San Diego Comic-Con 2011
Stan Lee and Yoshiki
by Carlo Santos,
Left to right: Todd McFarlane, Stan Lee, Yoshiki.
A unique creative team joined forces at Comic-Con 2011 as living legend Stan Lee, X-Japan drummer/pianist Yoshiki, Spawn creator Todd McFarlane, and writer Jon Goff announced the launch of their new comic series, Blood Red Dragon.
The panel began with a promotional video showcasing Yoshiki's worldwide fame, as well as displaying some preview images of the comic. Panel moderator Joey Esposito then introduced the comic's creators as they took the stage.
With his natural showmanship, Lee led the panel most of the way, beginning with effusive praise for McFarlane's and Yoshiki's talents. He then explained how he met Yoshiki at a party and originally planned to collaborate on a music video (with Lee making a cameo, of course). Yoshiki then explained how they came up with the idea for the comic: Stan offered to turn Yoshiki into a superhero. Speaking about his intentions, Yoshiki added, "I wanted to beat Spider-Man. I wanted to beat Batman."
With Yoshiki starring as the protagonist of the series, Lee worked out the series' creative direction and brought in McFarlane and Goff to handle the actual story and art of the comic.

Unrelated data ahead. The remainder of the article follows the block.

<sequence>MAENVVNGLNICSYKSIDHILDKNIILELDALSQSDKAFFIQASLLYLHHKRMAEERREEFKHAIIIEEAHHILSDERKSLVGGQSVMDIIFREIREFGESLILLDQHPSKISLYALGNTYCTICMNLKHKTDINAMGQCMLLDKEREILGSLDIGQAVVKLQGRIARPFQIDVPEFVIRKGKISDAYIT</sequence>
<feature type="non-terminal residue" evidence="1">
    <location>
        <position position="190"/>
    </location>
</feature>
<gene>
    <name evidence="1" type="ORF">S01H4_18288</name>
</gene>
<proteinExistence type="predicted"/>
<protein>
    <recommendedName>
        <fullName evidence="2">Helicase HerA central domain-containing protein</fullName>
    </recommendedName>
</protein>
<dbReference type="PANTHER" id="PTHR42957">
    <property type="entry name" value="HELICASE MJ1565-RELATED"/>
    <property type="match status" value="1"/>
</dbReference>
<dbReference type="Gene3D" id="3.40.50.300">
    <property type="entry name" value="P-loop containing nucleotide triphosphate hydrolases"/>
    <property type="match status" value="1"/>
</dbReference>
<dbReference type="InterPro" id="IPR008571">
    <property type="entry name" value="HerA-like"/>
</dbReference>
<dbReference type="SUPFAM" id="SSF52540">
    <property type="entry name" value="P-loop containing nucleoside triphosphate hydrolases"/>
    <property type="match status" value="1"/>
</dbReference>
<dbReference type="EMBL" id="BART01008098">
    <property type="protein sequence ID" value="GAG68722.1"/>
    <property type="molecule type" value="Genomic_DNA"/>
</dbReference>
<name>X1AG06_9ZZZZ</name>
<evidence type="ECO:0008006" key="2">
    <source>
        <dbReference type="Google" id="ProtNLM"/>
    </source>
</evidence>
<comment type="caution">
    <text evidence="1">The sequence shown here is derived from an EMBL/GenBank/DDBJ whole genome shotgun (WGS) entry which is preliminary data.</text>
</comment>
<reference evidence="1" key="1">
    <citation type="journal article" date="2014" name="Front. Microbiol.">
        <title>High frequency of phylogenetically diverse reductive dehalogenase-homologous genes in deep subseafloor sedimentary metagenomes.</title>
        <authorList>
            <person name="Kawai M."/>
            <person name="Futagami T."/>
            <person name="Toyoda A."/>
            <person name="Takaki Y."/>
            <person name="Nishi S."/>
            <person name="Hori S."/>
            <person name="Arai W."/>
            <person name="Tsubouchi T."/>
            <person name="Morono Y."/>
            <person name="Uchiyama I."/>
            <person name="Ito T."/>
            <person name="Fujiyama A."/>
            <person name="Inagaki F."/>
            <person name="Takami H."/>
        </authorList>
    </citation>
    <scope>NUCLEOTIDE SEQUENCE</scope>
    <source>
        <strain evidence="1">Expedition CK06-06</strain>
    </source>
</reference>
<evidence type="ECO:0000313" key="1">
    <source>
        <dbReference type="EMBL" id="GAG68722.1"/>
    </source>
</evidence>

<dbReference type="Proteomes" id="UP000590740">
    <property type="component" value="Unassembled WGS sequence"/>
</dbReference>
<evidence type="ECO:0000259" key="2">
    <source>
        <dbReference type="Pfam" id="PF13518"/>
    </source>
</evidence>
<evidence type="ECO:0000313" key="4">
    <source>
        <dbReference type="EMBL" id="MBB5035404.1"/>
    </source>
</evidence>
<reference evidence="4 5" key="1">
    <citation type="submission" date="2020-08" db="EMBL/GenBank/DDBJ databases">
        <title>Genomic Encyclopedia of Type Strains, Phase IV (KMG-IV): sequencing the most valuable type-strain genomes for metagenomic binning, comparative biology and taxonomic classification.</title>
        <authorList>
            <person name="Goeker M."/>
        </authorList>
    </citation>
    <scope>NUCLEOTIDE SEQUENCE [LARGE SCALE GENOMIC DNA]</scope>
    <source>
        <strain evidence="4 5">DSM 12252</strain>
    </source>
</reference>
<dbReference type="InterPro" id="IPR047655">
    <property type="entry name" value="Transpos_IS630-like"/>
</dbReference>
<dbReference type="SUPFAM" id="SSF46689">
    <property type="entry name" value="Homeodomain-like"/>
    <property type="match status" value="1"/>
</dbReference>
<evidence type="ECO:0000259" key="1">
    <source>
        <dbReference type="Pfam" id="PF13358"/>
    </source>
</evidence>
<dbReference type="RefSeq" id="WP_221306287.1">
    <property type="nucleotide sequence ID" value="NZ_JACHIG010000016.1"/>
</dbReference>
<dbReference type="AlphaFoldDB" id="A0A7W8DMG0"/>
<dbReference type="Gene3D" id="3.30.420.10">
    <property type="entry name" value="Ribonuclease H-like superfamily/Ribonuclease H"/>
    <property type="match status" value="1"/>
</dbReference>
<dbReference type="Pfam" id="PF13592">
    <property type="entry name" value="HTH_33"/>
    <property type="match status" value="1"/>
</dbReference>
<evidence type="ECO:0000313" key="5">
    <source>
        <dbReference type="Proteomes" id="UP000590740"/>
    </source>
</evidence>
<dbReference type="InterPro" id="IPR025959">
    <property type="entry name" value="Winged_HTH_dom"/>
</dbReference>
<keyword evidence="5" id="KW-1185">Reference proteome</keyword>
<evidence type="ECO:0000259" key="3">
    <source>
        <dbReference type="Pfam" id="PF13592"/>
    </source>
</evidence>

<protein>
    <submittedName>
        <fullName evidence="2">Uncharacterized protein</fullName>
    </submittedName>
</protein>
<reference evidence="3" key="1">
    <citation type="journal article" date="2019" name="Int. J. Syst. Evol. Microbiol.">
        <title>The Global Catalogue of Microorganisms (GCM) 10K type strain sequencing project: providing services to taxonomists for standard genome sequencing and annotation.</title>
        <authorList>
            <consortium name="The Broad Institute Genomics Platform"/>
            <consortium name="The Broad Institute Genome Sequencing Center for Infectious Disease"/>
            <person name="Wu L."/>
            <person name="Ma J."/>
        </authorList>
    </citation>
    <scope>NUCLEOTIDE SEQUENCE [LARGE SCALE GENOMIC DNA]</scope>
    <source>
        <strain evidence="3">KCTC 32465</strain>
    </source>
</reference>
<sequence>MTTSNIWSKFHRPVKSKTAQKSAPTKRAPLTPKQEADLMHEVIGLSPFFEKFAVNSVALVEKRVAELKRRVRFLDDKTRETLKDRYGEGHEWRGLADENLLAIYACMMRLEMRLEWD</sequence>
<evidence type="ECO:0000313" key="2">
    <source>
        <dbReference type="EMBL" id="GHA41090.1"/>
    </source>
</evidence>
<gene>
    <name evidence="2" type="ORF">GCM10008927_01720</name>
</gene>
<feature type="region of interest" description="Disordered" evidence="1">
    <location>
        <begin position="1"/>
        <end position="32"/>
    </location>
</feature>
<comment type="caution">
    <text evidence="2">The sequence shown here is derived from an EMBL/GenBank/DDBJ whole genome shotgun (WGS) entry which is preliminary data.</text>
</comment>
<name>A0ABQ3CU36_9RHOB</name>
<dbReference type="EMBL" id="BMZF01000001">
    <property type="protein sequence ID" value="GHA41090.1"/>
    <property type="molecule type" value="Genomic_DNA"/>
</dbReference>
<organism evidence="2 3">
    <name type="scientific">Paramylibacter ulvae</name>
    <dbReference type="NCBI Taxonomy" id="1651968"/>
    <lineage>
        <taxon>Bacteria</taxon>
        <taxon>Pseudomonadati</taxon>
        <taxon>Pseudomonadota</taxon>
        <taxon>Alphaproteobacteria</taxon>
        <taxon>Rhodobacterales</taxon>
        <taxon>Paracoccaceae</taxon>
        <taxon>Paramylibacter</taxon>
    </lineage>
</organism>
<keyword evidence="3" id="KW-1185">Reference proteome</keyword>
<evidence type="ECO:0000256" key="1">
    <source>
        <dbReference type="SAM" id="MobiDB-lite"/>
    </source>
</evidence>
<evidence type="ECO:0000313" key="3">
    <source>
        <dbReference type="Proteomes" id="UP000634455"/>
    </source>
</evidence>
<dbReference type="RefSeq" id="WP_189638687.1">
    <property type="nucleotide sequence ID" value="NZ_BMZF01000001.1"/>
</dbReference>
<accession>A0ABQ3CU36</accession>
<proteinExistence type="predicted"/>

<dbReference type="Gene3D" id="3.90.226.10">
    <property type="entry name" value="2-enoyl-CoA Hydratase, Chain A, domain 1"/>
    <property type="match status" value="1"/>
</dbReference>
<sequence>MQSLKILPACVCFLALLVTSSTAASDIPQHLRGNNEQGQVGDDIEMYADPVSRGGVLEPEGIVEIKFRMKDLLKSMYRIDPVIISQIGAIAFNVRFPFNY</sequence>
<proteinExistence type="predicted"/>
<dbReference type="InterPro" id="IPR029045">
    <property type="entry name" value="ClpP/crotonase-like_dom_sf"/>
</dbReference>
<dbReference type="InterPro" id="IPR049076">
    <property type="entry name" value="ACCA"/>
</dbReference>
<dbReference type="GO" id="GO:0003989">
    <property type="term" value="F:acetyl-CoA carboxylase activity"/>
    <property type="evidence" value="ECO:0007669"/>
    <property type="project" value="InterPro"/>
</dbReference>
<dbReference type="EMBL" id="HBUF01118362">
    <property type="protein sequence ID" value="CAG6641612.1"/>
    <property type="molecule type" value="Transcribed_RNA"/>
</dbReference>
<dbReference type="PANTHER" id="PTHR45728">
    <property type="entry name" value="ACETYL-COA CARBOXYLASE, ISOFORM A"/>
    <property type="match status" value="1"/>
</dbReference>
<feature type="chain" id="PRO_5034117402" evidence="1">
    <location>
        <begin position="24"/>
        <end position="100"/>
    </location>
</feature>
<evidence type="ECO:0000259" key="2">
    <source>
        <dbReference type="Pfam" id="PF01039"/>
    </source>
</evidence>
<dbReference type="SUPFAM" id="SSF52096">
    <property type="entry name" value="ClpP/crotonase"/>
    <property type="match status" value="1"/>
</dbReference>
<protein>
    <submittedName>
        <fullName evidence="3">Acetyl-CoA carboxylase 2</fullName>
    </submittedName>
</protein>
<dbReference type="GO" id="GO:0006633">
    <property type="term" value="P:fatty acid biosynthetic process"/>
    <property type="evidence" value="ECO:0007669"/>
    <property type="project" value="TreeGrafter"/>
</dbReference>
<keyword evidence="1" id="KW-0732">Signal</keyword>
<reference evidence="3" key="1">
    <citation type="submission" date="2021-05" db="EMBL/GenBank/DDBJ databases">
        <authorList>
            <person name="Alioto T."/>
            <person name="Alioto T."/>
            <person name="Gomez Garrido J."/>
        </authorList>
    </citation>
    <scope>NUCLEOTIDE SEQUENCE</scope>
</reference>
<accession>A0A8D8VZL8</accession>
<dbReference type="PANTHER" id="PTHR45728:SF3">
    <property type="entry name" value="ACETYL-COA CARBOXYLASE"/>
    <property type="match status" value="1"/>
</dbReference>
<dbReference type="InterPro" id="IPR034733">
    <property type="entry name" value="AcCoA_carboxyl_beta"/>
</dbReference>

When asked what what he wanted to accomplish from the comic that he couldn't accomplish with music, Yoshiki first answered, "I don't know." McFarlane, however, said that the comic was a way to experience Yoshiki's creative expression outside of simply going to his concerts. Yoshiki then expanded on this by saying, "Our concert is usually filled with fans, but this comic book, we have a lot of enemies. That's wonderful. We have something to fight [against]."
Goff detailed the plot of the comic, describing how Yoshiki's character in the comic manifests superpowers through his music, but must use those powers defeat an enemy that seeks to control the world. Goff also added that the story elements in the comic connect with the themes and lyrics of X-Japan's repertoire.
The most interesting marriage of comics and music, though, could be found in the preview copy of Blood Red Dragon itself: when opened, the comic plays a snippet of music like a greeting card. Yoshiki's concept for the music clip was something spooky, but—in his own words—"with an Asian taste, a dragon taste."
The panel was then opened up to questions. One audience member asked if there are plans to include other members of X-Japan as characters in the comic, and Yoshiki said that he would love to incorporate them into the story. Another question was about the possibiltiy of a tie-in music video, and although the project is still in its early stages, McFarlane was interested in the idea. McFarlane also added that he was impressed about Yoshiki's level of personal input in the comic, as opposed to other celebrities who often just want their name slapped on a vanity project.
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